Monday, November 19, 2012
Wilt - Wilt EP (2012)
Wilt is far better suited to those who demand spacious, depressive black metal than the incendiary, blast fueled regime of more technically oriented aggression. Loads of double bass patterns are used as a bustling foundation for the simpler note patterns above, which provide a rather hopeful, repetitive meandering vision like following a bird of winter as it skates across the treetops. The low end of the music definitely gives the impression of the listener feeling 'rooted' to the ground and looking up at the grandiose heights surrounding him/her. Production is dense and fulfilling, as opposed raw and ripping with suicide-grime. Rather than the typical, rasp associated with the black metal spectrum, these vocals have a far broader, deeper timbre to them which works well as they echo out across the top of the instruments. But on the downside, while this is a rigid fit for the structure of the riffs, I felt like there was very little variety to the inflection, and some monotony did set in despite the fact the guy has some obvious pain tucked away. In general, the music here erred on the side of slow, dreamy caution, which also grew tedious in spots.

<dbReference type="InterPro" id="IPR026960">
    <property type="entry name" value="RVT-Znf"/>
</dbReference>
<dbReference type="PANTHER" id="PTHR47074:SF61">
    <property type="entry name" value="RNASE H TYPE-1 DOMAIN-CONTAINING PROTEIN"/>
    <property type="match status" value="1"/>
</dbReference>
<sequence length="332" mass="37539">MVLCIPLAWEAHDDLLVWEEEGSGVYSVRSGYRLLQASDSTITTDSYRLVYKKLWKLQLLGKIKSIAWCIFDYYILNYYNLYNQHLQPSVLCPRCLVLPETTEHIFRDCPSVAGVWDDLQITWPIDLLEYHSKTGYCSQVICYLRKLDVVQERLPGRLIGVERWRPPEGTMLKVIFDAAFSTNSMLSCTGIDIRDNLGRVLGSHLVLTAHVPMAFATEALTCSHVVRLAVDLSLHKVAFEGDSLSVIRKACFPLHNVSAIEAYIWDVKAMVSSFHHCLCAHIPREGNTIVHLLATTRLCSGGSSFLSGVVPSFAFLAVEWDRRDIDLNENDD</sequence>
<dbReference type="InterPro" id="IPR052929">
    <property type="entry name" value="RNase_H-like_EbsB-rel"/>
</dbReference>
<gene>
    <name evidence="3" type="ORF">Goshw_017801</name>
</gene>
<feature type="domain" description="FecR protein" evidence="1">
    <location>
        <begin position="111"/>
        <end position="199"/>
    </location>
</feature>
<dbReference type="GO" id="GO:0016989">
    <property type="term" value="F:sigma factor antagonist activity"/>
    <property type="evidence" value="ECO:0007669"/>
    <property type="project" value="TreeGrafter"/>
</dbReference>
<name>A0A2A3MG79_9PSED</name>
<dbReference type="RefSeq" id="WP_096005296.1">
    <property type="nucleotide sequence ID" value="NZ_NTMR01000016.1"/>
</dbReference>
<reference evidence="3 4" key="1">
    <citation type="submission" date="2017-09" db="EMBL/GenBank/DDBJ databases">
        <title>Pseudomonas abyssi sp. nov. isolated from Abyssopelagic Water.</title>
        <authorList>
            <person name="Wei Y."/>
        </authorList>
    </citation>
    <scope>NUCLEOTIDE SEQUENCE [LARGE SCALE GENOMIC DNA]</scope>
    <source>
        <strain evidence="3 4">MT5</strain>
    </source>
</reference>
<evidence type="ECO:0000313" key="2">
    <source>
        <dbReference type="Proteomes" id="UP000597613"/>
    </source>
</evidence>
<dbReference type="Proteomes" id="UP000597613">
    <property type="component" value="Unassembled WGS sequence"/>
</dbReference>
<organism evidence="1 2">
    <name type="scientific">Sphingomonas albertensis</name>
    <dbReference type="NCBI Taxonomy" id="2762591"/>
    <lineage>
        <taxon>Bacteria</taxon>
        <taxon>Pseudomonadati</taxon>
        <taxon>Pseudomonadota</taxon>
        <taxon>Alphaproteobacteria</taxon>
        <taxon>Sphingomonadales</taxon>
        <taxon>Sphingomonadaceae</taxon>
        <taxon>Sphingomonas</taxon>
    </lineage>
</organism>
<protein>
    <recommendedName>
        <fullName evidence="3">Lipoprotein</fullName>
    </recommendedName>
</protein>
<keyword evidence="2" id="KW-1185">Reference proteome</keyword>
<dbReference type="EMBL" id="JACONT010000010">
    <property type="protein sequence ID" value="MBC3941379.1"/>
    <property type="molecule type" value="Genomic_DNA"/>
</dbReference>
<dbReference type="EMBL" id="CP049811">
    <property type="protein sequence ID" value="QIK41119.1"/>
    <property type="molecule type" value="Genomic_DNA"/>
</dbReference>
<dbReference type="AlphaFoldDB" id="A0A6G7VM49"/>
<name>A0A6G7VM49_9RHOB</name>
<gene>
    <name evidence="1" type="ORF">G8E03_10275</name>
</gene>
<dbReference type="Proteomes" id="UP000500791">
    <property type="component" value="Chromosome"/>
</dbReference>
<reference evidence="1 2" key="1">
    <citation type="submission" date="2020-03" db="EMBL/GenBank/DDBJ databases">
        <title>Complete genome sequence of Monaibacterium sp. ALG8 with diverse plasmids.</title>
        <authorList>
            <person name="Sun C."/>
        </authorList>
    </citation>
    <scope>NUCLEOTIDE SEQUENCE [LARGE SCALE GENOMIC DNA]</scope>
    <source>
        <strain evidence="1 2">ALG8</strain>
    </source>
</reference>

Don't get me wrong: Wilt will occasionally throw a spurious, measured blast in your direction (like the intro to the 11 minute "Empyrean"), but their writing is meant to move with the certainty of an ancient monolith through its wintry woodland environs. As if the oldest tree in the forest pulled up its roots and migrated to its afterlife, a ghostly procession of bark and withered leaves. Death and decay are legion, but there's a real sense of grace to the airy melodies they embed deep into the compositions, while never being as frivolous or cheap sounding as some of the tunes I've heard by Agalloch or Woods of Ypres (bands who possess a similar thematic approach to expression). If I've got one real issue with the music, it's that beyond these occasional exhibitions of lightness that divert the listener's attention, there's just nothing all that compelling or new happening, and it becomes burdened with its own sense of sorrowful certainty. The duo is competent enough at this style, and I found the EP a decent accompaniment for my morning rounds at the local park, but I'd like to hear them branch out a little further (no pun intended).
Verdict: Indifference [6.75/10]